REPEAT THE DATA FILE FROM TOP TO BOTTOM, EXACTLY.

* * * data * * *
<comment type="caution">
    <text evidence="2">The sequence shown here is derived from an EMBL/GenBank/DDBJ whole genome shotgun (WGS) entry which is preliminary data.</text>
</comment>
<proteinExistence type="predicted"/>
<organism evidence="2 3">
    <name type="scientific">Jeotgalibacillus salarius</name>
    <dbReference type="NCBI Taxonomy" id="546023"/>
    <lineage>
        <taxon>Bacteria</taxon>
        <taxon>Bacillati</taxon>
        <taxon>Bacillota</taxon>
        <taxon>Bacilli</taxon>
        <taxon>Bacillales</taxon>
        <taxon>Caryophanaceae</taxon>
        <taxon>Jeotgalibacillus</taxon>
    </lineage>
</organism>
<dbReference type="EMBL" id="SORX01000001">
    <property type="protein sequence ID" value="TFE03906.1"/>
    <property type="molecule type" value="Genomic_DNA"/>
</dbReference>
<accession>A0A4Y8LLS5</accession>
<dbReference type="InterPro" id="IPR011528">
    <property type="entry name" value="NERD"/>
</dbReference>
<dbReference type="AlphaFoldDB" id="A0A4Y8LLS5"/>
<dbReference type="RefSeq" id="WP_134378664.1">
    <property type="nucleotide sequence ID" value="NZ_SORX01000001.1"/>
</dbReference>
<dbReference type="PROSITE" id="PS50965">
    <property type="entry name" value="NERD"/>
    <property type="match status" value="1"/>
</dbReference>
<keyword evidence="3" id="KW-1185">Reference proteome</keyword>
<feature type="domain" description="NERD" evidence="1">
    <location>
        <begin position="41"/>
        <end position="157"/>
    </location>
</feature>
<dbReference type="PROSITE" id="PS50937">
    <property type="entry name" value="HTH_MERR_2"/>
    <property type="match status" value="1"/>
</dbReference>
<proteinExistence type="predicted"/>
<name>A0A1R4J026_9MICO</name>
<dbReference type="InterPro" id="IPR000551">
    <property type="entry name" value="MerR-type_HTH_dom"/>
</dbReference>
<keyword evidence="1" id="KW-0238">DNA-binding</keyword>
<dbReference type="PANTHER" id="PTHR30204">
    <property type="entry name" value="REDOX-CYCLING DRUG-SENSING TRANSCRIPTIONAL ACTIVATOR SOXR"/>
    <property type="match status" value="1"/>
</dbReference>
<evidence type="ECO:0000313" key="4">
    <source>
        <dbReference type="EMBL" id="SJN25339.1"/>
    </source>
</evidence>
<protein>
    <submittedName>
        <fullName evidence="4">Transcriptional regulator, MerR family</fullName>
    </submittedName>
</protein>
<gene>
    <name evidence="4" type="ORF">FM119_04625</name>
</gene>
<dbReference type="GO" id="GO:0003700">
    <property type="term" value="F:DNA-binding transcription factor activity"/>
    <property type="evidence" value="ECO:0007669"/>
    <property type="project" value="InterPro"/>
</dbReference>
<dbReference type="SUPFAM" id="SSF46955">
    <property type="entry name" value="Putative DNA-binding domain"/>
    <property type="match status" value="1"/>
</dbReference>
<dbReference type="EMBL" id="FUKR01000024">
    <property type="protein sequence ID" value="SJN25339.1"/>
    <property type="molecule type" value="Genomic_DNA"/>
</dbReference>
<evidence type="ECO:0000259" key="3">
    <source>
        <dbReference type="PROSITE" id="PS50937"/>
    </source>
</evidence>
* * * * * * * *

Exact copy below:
<comment type="caution">
    <text evidence="2">The sequence shown here is derived from an EMBL/GenBank/DDBJ whole genome shotgun (WGS) entry which is preliminary data.</text>
</comment>
<proteinExistence type="predicted"/>
<organism evidence="2 3">
    <name type="scientific">Jeotgalibacillus salarius</name>
    <dbReference type="NCBI Taxonomy" id="546023"/>
    <lineage>
        <taxon>Bacteria</taxon>
        <taxon>Bacillati</taxon>
        <taxon>Bacillota</taxon>
        <taxon>Bacilli</taxon>
        <taxon>Bacillales</taxon>
        <taxon>Caryophanaceae</taxon>
        <taxon>Jeotgalibacillus</taxon>
    </lineage>
</organism>
<dbReference type="EMBL" id="SORX01000001">
    <property type="protein sequence ID" value="TFE03906.1"/>
    <property type="molecule type" value="Genomic_DNA"/>
</dbReference>
<accession>A0A4Y8LLS5</accession>
<dbReference type="InterPro" id="IPR011528">
    <property type="entry name" value="NERD"/>
</dbReference>
<dbReference type="AlphaFoldDB" id="A0A4Y8LLS5"/>
<dbReference type="RefSeq" id="WP_134378664.1">
    <property type="nucleotide sequence ID" value="NZ_SORX01000001.1"/>
</dbReference>
<dbReference type="PROSITE" id="PS50965">
    <property type="entry name" value="NERD"/>
    <property type="match status" value="1"/>
</dbReference>
<keyword evidence="3" id="KW-1185">Reference proteome</keyword>
<feature type="domain" description="NERD" evidence="1">
    <location>
        <begin position="41"/>
        <end position="157"/>
    </location>
</feature>
<dbReference type="PROSITE" id="PS50937">
    <property type="entry name" value="HTH_MERR_2"/>
    <property type="match status" value="1"/>
</dbReference>
<proteinExistence type="predicted"/>
<name>A0A1R4J026_9MICO</name>
<dbReference type="InterPro" id="IPR000551">
    <property type="entry name" value="MerR-type_HTH_dom"/>
</dbReference>
<keyword evidence="1" id="KW-0238">DNA-binding</keyword>
<dbReference type="PANTHER" id="PTHR30204">
    <property type="entry name" value="REDOX-CYCLING DRUG-SENSING TRANSCRIPTIONAL ACTIVATOR SOXR"/>
    <property type="match status" value="1"/>
</dbReference>
<evidence type="ECO:0000313" key="4">
    <source>
        <dbReference type="EMBL" id="SJN25339.1"/>
    </source>
</evidence>
<protein>
    <submittedName>
        <fullName evidence="4">Transcriptional regulator, MerR family</fullName>
    </submittedName>
</protein>
<gene>
    <name evidence="4" type="ORF">FM119_04625</name>
</gene>
<dbReference type="GO" id="GO:0003700">
    <property type="term" value="F:DNA-binding transcription factor activity"/>
    <property type="evidence" value="ECO:0007669"/>
    <property type="project" value="InterPro"/>
</dbReference>
<dbReference type="SUPFAM" id="SSF46955">
    <property type="entry name" value="Putative DNA-binding domain"/>
    <property type="match status" value="1"/>
</dbReference>
<dbReference type="EMBL" id="FUKR01000024">
    <property type="protein sequence ID" value="SJN25339.1"/>
    <property type="molecule type" value="Genomic_DNA"/>
</dbReference>
<evidence type="ECO:0000259" key="3">
    <source>
        <dbReference type="PROSITE" id="PS50937"/>
    </source>
</evidence>